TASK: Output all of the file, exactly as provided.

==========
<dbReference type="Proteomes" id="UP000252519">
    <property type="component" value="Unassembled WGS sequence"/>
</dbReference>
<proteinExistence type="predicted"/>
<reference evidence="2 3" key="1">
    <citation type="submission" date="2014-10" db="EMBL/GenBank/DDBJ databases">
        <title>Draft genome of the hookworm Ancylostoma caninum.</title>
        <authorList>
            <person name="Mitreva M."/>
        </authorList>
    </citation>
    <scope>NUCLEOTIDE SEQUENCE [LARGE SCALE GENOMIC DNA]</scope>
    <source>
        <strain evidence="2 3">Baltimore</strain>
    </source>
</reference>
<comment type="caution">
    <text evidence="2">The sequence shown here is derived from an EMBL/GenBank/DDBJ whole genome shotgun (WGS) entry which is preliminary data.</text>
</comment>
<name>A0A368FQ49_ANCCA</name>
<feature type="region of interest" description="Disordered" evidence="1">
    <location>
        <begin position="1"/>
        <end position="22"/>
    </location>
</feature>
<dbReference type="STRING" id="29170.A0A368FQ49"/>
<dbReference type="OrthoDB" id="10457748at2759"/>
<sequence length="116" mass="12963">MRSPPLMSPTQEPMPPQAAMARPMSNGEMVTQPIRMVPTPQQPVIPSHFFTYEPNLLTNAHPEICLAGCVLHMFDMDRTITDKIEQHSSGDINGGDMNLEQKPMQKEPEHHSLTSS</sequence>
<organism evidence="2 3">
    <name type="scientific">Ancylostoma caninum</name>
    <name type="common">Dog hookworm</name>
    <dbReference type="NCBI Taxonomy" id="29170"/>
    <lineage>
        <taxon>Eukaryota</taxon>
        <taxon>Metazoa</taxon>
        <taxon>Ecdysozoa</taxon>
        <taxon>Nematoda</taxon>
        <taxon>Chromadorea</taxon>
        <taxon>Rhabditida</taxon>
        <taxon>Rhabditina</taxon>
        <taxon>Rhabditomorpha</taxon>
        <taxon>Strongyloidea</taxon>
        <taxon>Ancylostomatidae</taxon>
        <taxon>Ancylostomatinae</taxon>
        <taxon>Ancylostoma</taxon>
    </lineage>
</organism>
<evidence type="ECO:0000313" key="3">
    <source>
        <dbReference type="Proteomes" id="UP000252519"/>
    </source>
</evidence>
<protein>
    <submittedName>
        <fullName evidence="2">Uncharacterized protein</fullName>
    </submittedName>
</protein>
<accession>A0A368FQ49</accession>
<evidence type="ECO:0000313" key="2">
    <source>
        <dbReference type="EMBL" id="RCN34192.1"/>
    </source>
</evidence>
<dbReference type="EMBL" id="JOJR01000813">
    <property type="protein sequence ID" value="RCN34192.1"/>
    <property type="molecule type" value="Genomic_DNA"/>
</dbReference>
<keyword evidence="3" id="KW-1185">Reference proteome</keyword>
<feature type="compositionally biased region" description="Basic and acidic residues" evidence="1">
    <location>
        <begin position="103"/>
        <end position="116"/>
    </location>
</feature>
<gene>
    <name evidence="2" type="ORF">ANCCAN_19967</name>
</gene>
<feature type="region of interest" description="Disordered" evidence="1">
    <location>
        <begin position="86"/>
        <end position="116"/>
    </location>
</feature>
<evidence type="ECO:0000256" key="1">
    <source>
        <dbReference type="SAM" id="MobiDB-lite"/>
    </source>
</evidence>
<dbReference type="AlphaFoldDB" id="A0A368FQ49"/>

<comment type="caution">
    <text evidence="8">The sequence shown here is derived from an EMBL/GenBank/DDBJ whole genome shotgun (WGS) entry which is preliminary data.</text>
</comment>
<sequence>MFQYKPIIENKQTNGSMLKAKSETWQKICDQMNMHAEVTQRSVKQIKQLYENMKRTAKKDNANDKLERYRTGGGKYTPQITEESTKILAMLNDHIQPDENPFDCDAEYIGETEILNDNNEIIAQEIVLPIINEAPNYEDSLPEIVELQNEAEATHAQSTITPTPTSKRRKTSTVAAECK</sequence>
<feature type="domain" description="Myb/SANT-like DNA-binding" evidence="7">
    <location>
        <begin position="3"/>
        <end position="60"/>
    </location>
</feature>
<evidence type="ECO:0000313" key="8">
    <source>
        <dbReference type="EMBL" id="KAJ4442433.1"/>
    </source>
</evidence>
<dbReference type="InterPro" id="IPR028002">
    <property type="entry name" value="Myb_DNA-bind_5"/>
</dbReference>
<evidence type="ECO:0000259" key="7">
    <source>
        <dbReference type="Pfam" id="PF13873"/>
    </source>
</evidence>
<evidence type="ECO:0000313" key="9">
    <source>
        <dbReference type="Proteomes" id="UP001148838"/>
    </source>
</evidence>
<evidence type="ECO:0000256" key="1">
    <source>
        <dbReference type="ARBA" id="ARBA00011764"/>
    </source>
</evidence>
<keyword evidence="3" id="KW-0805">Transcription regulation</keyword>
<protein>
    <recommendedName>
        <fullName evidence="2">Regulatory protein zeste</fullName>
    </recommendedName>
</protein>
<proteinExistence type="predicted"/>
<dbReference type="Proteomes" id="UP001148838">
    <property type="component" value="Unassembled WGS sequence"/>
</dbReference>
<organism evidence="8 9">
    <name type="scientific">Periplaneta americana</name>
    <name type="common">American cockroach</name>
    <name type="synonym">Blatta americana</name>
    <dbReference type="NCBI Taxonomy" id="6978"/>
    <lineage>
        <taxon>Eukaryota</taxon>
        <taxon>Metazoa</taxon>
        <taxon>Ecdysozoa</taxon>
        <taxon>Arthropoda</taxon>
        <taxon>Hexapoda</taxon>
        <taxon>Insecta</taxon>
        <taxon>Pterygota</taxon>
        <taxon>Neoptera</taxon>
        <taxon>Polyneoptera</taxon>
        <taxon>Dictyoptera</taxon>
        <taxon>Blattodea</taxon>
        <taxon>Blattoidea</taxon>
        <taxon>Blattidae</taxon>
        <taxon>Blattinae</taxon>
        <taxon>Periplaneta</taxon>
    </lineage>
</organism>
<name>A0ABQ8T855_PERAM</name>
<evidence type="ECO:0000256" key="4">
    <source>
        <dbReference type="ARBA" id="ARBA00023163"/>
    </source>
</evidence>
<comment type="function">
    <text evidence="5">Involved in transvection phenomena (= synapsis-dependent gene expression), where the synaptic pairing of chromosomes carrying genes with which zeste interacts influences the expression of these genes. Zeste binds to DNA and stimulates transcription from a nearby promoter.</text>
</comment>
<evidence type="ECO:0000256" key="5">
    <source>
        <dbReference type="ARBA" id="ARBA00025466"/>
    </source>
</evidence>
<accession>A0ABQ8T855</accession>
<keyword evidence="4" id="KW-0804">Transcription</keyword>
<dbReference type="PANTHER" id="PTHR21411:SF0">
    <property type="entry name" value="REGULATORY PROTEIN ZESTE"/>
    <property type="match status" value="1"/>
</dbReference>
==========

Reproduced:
<dbReference type="Proteomes" id="UP000252519">
    <property type="component" value="Unassembled WGS sequence"/>
</dbReference>
<proteinExistence type="predicted"/>
<reference evidence="2 3" key="1">
    <citation type="submission" date="2014-10" db="EMBL/GenBank/DDBJ databases">
        <title>Draft genome of the hookworm Ancylostoma caninum.</title>
        <authorList>
            <person name="Mitreva M."/>
        </authorList>
    </citation>
    <scope>NUCLEOTIDE SEQUENCE [LARGE SCALE GENOMIC DNA]</scope>
    <source>
        <strain evidence="2 3">Baltimore</strain>
    </source>
</reference>
<comment type="caution">
    <text evidence="2">The sequence shown here is derived from an EMBL/GenBank/DDBJ whole genome shotgun (WGS) entry which is preliminary data.</text>
</comment>
<name>A0A368FQ49_ANCCA</name>
<feature type="region of interest" description="Disordered" evidence="1">
    <location>
        <begin position="1"/>
        <end position="22"/>
    </location>
</feature>
<dbReference type="STRING" id="29170.A0A368FQ49"/>
<dbReference type="OrthoDB" id="10457748at2759"/>
<sequence length="116" mass="12963">MRSPPLMSPTQEPMPPQAAMARPMSNGEMVTQPIRMVPTPQQPVIPSHFFTYEPNLLTNAHPEICLAGCVLHMFDMDRTITDKIEQHSSGDINGGDMNLEQKPMQKEPEHHSLTSS</sequence>
<organism evidence="2 3">
    <name type="scientific">Ancylostoma caninum</name>
    <name type="common">Dog hookworm</name>
    <dbReference type="NCBI Taxonomy" id="29170"/>
    <lineage>
        <taxon>Eukaryota</taxon>
        <taxon>Metazoa</taxon>
        <taxon>Ecdysozoa</taxon>
        <taxon>Nematoda</taxon>
        <taxon>Chromadorea</taxon>
        <taxon>Rhabditida</taxon>
        <taxon>Rhabditina</taxon>
        <taxon>Rhabditomorpha</taxon>
        <taxon>Strongyloidea</taxon>
        <taxon>Ancylostomatidae</taxon>
        <taxon>Ancylostomatinae</taxon>
        <taxon>Ancylostoma</taxon>
    </lineage>
</organism>
<evidence type="ECO:0000313" key="3">
    <source>
        <dbReference type="Proteomes" id="UP000252519"/>
    </source>
</evidence>
<protein>
    <submittedName>
        <fullName evidence="2">Uncharacterized protein</fullName>
    </submittedName>
</protein>
<accession>A0A368FQ49</accession>
<evidence type="ECO:0000313" key="2">
    <source>
        <dbReference type="EMBL" id="RCN34192.1"/>
    </source>
</evidence>
<dbReference type="EMBL" id="JOJR01000813">
    <property type="protein sequence ID" value="RCN34192.1"/>
    <property type="molecule type" value="Genomic_DNA"/>
</dbReference>
<keyword evidence="3" id="KW-1185">Reference proteome</keyword>
<feature type="compositionally biased region" description="Basic and acidic residues" evidence="1">
    <location>
        <begin position="103"/>
        <end position="116"/>
    </location>
</feature>
<gene>
    <name evidence="2" type="ORF">ANCCAN_19967</name>
</gene>
<feature type="region of interest" description="Disordered" evidence="1">
    <location>
        <begin position="86"/>
        <end position="116"/>
    </location>
</feature>
<evidence type="ECO:0000256" key="1">
    <source>
        <dbReference type="SAM" id="MobiDB-lite"/>
    </source>
</evidence>
<dbReference type="AlphaFoldDB" id="A0A368FQ49"/>

<comment type="caution">
    <text evidence="8">The sequence shown here is derived from an EMBL/GenBank/DDBJ whole genome shotgun (WGS) entry which is preliminary data.</text>
</comment>
<sequence>MFQYKPIIENKQTNGSMLKAKSETWQKICDQMNMHAEVTQRSVKQIKQLYENMKRTAKKDNANDKLERYRTGGGKYTPQITEESTKILAMLNDHIQPDENPFDCDAEYIGETEILNDNNEIIAQEIVLPIINEAPNYEDSLPEIVELQNEAEATHAQSTITPTPTSKRRKTSTVAAECK</sequence>
<feature type="domain" description="Myb/SANT-like DNA-binding" evidence="7">
    <location>
        <begin position="3"/>
        <end position="60"/>
    </location>
</feature>
<evidence type="ECO:0000313" key="8">
    <source>
        <dbReference type="EMBL" id="KAJ4442433.1"/>
    </source>
</evidence>
<dbReference type="InterPro" id="IPR028002">
    <property type="entry name" value="Myb_DNA-bind_5"/>
</dbReference>
<evidence type="ECO:0000259" key="7">
    <source>
        <dbReference type="Pfam" id="PF13873"/>
    </source>
</evidence>
<evidence type="ECO:0000313" key="9">
    <source>
        <dbReference type="Proteomes" id="UP001148838"/>
    </source>
</evidence>
<evidence type="ECO:0000256" key="1">
    <source>
        <dbReference type="ARBA" id="ARBA00011764"/>
    </source>
</evidence>
<keyword evidence="3" id="KW-0805">Transcription regulation</keyword>
<protein>
    <recommendedName>
        <fullName evidence="2">Regulatory protein zeste</fullName>
    </recommendedName>
</protein>
<proteinExistence type="predicted"/>
<dbReference type="Proteomes" id="UP001148838">
    <property type="component" value="Unassembled WGS sequence"/>
</dbReference>
<organism evidence="8 9">
    <name type="scientific">Periplaneta americana</name>
    <name type="common">American cockroach</name>
    <name type="synonym">Blatta americana</name>
    <dbReference type="NCBI Taxonomy" id="6978"/>
    <lineage>
        <taxon>Eukaryota</taxon>
        <taxon>Metazoa</taxon>
        <taxon>Ecdysozoa</taxon>
        <taxon>Arthropoda</taxon>
        <taxon>Hexapoda</taxon>
        <taxon>Insecta</taxon>
        <taxon>Pterygota</taxon>
        <taxon>Neoptera</taxon>
        <taxon>Polyneoptera</taxon>
        <taxon>Dictyoptera</taxon>
        <taxon>Blattodea</taxon>
        <taxon>Blattoidea</taxon>
        <taxon>Blattidae</taxon>
        <taxon>Blattinae</taxon>
        <taxon>Periplaneta</taxon>
    </lineage>
</organism>
<name>A0ABQ8T855_PERAM</name>
<evidence type="ECO:0000256" key="4">
    <source>
        <dbReference type="ARBA" id="ARBA00023163"/>
    </source>
</evidence>
<comment type="function">
    <text evidence="5">Involved in transvection phenomena (= synapsis-dependent gene expression), where the synaptic pairing of chromosomes carrying genes with which zeste interacts influences the expression of these genes. Zeste binds to DNA and stimulates transcription from a nearby promoter.</text>
</comment>
<evidence type="ECO:0000256" key="5">
    <source>
        <dbReference type="ARBA" id="ARBA00025466"/>
    </source>
</evidence>
<accession>A0ABQ8T855</accession>
<keyword evidence="4" id="KW-0804">Transcription</keyword>
<dbReference type="PANTHER" id="PTHR21411:SF0">
    <property type="entry name" value="REGULATORY PROTEIN ZESTE"/>
    <property type="match status" value="1"/>
</dbReference>